• American Arctic Exploration: A Social and Cultural History, 1890-1930

      Kusmer, Kenneth L., 1945-; Klepp, Susan E.; Isenberg, Andrew C. (Andrew Christian); Nelson, Frederick E. (Temple University. Libraries, 2011)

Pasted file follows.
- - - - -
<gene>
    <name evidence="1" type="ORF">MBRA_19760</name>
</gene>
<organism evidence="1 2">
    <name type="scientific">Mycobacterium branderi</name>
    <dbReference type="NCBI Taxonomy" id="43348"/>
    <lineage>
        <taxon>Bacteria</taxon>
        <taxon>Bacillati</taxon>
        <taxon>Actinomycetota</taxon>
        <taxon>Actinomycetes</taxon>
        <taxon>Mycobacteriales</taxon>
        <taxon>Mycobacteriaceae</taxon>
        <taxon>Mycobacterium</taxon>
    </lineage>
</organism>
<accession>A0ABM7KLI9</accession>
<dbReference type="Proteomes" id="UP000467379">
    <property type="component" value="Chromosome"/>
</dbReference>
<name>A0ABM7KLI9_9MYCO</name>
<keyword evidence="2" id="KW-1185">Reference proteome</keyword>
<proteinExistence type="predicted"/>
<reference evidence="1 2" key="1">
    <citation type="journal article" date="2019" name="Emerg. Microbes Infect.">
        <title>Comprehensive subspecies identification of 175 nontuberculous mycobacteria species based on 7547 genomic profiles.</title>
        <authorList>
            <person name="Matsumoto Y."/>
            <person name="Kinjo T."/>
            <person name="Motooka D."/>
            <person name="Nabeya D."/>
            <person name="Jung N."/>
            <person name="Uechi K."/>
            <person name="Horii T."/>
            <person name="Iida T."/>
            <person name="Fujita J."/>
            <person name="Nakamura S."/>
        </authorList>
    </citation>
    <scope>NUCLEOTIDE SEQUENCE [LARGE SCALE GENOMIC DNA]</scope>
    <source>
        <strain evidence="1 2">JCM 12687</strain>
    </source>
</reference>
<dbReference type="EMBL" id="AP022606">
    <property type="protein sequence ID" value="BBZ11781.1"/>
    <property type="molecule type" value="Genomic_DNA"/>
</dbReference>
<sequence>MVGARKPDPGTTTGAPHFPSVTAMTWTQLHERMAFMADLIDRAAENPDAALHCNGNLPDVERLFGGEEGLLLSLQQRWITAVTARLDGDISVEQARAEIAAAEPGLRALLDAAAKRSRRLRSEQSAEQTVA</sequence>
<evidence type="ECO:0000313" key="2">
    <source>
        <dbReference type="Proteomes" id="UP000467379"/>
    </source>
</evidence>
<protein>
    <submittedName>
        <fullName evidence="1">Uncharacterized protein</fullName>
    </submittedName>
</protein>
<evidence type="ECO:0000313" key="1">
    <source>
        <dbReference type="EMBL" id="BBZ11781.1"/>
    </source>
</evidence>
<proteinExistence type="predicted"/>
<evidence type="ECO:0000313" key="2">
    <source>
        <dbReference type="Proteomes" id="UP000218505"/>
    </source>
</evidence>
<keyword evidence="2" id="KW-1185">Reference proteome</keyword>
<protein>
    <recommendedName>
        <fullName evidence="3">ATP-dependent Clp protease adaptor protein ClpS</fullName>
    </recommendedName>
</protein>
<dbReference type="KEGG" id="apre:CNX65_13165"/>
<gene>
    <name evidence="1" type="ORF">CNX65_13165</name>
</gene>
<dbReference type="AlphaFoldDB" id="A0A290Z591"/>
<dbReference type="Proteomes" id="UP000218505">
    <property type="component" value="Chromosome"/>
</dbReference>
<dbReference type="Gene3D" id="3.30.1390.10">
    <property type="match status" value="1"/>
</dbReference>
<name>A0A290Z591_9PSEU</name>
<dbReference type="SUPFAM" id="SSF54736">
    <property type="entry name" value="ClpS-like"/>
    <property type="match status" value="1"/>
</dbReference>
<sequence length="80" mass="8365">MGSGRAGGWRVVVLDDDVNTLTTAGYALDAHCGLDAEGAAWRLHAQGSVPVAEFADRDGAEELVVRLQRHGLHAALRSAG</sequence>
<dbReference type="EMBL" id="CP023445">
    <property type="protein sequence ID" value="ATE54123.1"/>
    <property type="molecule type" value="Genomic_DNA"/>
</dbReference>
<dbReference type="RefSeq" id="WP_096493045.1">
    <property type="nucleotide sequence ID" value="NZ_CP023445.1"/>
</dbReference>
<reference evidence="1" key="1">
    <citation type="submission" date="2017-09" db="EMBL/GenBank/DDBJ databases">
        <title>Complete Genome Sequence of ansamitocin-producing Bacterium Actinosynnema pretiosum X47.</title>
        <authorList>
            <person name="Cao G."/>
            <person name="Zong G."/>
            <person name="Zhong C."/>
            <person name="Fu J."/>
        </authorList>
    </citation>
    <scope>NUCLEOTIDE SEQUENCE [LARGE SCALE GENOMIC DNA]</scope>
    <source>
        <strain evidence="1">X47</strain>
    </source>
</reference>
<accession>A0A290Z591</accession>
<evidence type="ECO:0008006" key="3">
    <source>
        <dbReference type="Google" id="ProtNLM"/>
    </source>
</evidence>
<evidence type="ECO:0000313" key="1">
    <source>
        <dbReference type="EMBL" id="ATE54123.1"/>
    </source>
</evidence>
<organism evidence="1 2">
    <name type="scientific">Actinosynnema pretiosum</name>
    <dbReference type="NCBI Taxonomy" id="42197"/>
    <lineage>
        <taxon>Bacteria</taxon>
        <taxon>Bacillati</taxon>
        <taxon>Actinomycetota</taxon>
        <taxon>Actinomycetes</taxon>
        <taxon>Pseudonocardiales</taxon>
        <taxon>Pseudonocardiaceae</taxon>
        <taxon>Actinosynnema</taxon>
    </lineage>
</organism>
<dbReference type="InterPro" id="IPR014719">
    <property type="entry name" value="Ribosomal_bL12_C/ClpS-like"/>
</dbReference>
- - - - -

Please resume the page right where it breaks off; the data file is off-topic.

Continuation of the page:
The Arctic has long held power over the American imagination as a place of otherworldly beauty, life-threatening elements, and dangerous wildlife. Nearing the end of the nineteenth century, in a time of great anxiety about the direction of American society, the region took on new significance. As a new frontier, the Arctic was a place where explorers could establish a vigorous and aggressive type of American manhood through their exploits. Publications, lectures, newspaper accounts, and other media brought the stories of these explorers to those at home. Through such accounts, the stories of brave explorers counteracted the perceived softening of men and American society in general. Women played a crucial role in this process. They challenged the perceived male-only nature of the Arctic while their depiction in publications and the press contradictorily claimed that they retained their femininity. American perceptions of the Arctic were inextricably intertwined with their perceptions of the Inuit, the indigenous peoples that called the region home. In the late-nineteenth-century, Americans generally admired the Inuit as an exceptional race that embodied characteristics that were accepted in American Society as representing ideal manhood. Over time the image of the Arctic in American society shifted from a terrifying yet conquerable place to an accessible and open place by the 1920s. This "friendly Arctic" - a term coined by anthropologist Vilhjalmur Stefansson - appeared to be a less threatening and intimidating place. Due to new technologies and geographical accomplishments, the Arctic appeared to become more accessible and useable. As the Arctic's depiction in American society gradually shifted towards a more "friendly Arctic," the role of women in the Arctic shifted as well. Women increasingly participated in this new friendly Arctic. While still claiming that their femininity remained, both fictional and non-fictional female explorers participated in a wide array of Arctic activities. The image of the Inuit, too, underwent a transformation. Americans viewed the Inuit with less respect than in prior decades. Open Arctic theories and rising technological advancements contributed to this change. The decline in respect also stemmed from beliefs that the indigenous northerners were set on a course of extinction or assimilation. Ultimately, the late-nineteenth- and early-twentieth-century relationship between Americans and the Arctic laid the foundation for present-day views of the region and the Inuit.